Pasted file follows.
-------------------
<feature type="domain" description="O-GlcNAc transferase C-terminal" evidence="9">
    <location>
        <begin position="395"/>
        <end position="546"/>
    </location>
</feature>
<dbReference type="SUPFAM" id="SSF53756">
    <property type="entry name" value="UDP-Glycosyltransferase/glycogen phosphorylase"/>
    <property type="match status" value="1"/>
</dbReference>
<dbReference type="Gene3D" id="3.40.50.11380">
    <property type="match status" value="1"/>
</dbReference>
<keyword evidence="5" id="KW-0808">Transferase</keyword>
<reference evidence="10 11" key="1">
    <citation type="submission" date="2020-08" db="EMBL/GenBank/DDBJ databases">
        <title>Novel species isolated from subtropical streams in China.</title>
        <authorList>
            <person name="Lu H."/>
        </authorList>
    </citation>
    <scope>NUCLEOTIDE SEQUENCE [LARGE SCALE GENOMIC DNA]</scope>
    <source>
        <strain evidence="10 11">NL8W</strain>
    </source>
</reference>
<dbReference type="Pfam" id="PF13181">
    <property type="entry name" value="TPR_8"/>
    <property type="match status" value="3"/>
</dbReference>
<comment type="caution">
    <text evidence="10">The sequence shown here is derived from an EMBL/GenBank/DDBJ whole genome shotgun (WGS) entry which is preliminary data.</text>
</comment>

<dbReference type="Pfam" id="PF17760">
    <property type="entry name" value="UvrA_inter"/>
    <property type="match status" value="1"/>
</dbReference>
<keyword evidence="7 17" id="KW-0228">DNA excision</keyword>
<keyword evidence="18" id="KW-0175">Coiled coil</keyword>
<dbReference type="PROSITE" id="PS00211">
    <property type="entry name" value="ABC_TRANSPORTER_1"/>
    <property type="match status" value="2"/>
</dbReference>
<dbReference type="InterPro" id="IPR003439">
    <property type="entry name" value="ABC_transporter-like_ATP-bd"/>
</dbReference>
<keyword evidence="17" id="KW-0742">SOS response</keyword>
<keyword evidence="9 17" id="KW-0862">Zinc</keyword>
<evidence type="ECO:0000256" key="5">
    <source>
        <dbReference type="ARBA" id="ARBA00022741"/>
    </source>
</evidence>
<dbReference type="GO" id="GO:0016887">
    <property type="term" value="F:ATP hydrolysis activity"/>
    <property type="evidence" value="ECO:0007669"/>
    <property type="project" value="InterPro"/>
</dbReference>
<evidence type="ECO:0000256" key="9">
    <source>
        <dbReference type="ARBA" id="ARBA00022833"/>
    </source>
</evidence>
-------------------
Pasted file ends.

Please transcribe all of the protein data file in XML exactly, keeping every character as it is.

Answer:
<feature type="domain" description="O-GlcNAc transferase C-terminal" evidence="9">
    <location>
        <begin position="395"/>
        <end position="546"/>
    </location>
</feature>
<dbReference type="SUPFAM" id="SSF53756">
    <property type="entry name" value="UDP-Glycosyltransferase/glycogen phosphorylase"/>
    <property type="match status" value="1"/>
</dbReference>
<dbReference type="Gene3D" id="3.40.50.11380">
    <property type="match status" value="1"/>
</dbReference>
<keyword evidence="5" id="KW-0808">Transferase</keyword>
<reference evidence="10 11" key="1">
    <citation type="submission" date="2020-08" db="EMBL/GenBank/DDBJ databases">
        <title>Novel species isolated from subtropical streams in China.</title>
        <authorList>
            <person name="Lu H."/>
        </authorList>
    </citation>
    <scope>NUCLEOTIDE SEQUENCE [LARGE SCALE GENOMIC DNA]</scope>
    <source>
        <strain evidence="10 11">NL8W</strain>
    </source>
</reference>
<dbReference type="Pfam" id="PF13181">
    <property type="entry name" value="TPR_8"/>
    <property type="match status" value="3"/>
</dbReference>
<comment type="caution">
    <text evidence="10">The sequence shown here is derived from an EMBL/GenBank/DDBJ whole genome shotgun (WGS) entry which is preliminary data.</text>
</comment>

<dbReference type="Pfam" id="PF17760">
    <property type="entry name" value="UvrA_inter"/>
    <property type="match status" value="1"/>
</dbReference>
<keyword evidence="7 17" id="KW-0228">DNA excision</keyword>
<keyword evidence="18" id="KW-0175">Coiled coil</keyword>
<dbReference type="PROSITE" id="PS00211">
    <property type="entry name" value="ABC_TRANSPORTER_1"/>
    <property type="match status" value="2"/>
</dbReference>
<dbReference type="InterPro" id="IPR003439">
    <property type="entry name" value="ABC_transporter-like_ATP-bd"/>
</dbReference>
<keyword evidence="17" id="KW-0742">SOS response</keyword>
<keyword evidence="9 17" id="KW-0862">Zinc</keyword>
<evidence type="ECO:0000256" key="5">
    <source>
        <dbReference type="ARBA" id="ARBA00022741"/>
    </source>
</evidence>
<dbReference type="GO" id="GO:0016887">
    <property type="term" value="F:ATP hydrolysis activity"/>
    <property type="evidence" value="ECO:0007669"/>
    <property type="project" value="InterPro"/>
</dbReference>
<evidence type="ECO:0000256" key="9">
    <source>
        <dbReference type="ARBA" id="ARBA00022833"/>
    </source>
</evidence>